CHEYENNE — Pessimism or optimism? The tenor of next week’s Joint Appropriations Committee meeting figures to have a significant impact on early next year’s state Legislature session.

Two committee members in particular represent lawmakers’ opposing viewpoints in terms of the state’s economic outlook.

Rep. Ken Esquibel, D-Cheyenne, is amenable to tapping into the $1.7 billion in the state’s Legislative Stabilization Reserve Account, or so-called rainy-day fund.

“I’m more in favor of taking care of the needs we have currently,”

he said Monday.

Rep. Sue Wallis, R-Recluse, seeks a more cautious approach to the 20-day budget session starting in February.

“Unless things really change on the national and international scenes, we’re in for really hard times,” she said Monday.

Esquibel’s optimism is buoyed by late last month’s updated state Consensus Revenue Estimating Group report. The group, comprised of fiscal experts in the state’s legislative and executive branches, estimated the Legislature will have

$333 million more income than expected.

The new figures mean lawmakers will have about $3.7 billion available for the two-year budget period beginning July 1.

Most of the additional $333 million comes from interest income, primarily capital gains that CREG doesn’t account for in its state revenue forecasts. The interest income offsets losses in mineral severance taxes on natural gas and

coal production.

Wallis said the forecast changed little from the revenue picture early this year.

“It is flat at best and I think that is really optimistic from what I know is going on in the coal and oil and gas industry,” Wallis said.

The estimates, she said, were based on coal prices and a level of production that her friends in the industry say are “not sustainable.”

Esquibel said CREG reports in the past have always been overly conservative. He said he would like to allocate more money to the state’s most vulnerable population, the developmentally disabled. He also favors pay raises for state employees.

Gov. Matt Mead has said the additional money means no more budget cuts at this time. However, he added that the flat long-term revenue forecast demands caution.

Mead said his top spending priorities for next year are aid to cities, towns and counties and pay raises for state employees.

He also would like to allocate more money for highways and the Wyoming Game and Fish Department to avoid an increase in hunting and fishing license fees, which has been proposed.

A hike of 10 cents per gallon in the state fuel tax that went into effect this summer is expected to generate $72.4 million per year. But only about two-thirds of the total will go toward highway renovations and repairs. The remainder goes to cities, towns and counties for their roads.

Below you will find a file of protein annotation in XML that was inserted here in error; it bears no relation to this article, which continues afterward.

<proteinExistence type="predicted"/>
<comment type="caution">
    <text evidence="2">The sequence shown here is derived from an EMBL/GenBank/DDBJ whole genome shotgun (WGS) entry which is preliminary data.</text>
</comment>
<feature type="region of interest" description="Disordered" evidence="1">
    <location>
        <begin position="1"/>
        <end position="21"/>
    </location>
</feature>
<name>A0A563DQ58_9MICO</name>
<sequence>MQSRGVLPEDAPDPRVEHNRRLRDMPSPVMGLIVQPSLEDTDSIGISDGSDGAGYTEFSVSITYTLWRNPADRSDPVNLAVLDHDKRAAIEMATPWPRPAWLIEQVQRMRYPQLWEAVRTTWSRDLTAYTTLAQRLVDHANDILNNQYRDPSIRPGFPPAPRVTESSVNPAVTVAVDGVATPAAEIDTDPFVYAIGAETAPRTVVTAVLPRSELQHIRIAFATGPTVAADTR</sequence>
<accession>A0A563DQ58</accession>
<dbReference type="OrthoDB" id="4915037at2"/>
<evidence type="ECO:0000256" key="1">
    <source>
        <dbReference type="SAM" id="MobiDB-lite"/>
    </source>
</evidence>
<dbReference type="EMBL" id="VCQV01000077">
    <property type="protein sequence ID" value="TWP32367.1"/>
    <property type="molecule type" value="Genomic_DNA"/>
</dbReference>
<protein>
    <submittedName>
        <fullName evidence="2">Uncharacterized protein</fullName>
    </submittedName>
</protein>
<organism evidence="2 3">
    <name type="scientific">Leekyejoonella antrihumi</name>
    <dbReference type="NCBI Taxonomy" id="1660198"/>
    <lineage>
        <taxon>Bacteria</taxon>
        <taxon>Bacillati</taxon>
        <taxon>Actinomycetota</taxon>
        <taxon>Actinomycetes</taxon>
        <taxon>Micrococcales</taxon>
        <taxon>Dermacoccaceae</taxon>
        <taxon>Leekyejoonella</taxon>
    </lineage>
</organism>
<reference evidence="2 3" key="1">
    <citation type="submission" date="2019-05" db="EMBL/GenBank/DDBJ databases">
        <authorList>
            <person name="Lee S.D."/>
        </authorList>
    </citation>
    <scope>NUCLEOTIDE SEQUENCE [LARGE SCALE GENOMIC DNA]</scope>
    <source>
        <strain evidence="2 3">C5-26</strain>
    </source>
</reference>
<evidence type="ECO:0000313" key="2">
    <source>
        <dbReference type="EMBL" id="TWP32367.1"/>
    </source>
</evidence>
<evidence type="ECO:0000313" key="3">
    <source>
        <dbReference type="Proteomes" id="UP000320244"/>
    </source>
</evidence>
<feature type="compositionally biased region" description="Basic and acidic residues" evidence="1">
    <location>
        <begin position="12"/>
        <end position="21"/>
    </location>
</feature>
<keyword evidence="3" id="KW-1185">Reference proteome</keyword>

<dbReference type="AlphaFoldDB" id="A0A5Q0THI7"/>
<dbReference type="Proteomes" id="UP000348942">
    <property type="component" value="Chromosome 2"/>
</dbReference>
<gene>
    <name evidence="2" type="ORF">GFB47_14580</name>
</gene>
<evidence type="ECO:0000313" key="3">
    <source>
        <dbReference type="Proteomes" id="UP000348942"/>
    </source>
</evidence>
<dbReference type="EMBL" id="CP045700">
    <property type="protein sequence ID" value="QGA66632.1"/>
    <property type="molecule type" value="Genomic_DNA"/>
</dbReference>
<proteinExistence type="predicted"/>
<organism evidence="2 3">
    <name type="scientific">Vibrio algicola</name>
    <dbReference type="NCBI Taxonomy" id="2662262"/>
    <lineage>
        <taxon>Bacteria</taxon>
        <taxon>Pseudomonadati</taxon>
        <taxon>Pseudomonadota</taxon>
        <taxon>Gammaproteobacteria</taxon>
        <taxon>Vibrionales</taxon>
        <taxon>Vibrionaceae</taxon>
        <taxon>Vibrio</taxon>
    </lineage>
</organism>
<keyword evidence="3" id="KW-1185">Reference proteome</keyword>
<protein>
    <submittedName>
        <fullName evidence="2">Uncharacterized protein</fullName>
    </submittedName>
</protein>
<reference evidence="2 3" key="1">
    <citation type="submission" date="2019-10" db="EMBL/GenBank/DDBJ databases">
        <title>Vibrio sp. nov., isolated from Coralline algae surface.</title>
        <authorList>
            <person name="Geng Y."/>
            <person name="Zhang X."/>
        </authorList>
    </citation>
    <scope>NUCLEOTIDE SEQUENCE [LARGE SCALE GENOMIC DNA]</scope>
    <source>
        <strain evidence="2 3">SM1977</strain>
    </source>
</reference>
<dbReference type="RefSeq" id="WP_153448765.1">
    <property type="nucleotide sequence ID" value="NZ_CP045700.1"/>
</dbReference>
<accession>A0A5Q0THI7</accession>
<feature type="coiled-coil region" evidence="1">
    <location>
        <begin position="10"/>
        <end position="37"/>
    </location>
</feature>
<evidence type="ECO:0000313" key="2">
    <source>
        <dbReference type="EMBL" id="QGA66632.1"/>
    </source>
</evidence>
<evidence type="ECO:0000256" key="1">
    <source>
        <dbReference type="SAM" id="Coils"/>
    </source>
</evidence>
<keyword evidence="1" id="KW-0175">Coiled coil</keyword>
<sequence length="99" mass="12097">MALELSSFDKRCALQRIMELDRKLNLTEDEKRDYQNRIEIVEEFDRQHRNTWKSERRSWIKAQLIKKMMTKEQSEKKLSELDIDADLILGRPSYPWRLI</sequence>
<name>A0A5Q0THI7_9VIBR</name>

A Wyoming Department of Transportation said the agency needs $64 million more to maintain highways in their current condition.

Interestingly, the WYDOT and Game and Fish budgets will receive more scrutiny in the Nov. 18-19 Joint Appropriations Committee meeting than ever. The Legislature this past winter passed House Bill 78 to expand the committee’s role to cover all funds received. Previously, the committee only voted on the parts of the two budgets that were financed by the state’s general fund.

Wallis sponsored House Bill 78, which appropriated $23,000 to the Legislative Service Office for salary, travel and per diem for committee members to meet for an additional five days to review the two budgets.

Both agencies are looking for more money to finance their operations.

Mead must present his recommended budget for the 2015-2016 biennium to the Legislature by

Dec. 1.

The Joint Appropriations Committee then will incorporate its own recommendations into the governor’s budget and present it to the full Legislature.

Esquibel said it is difficult to achieve Democratic objectives when the Legislature is so out of balance politically.

He and Sen. John Hastert of Green River are the only Democrats on the 12-member Joint Appropriations Committee.

“I think they take into account our concerns. And then they vote the other way,” Esquibel said.

Contact capital bureau reporter Joan Barron at 307-632-1244 or joan.barron@trib.com

(2) comments

Word
Word

Half full or half empty has nothing to do with pessimism vs. optimism, rather, are you filling or draining?

Jackson
Jackson

Love your point.

Welcome to the discussion.

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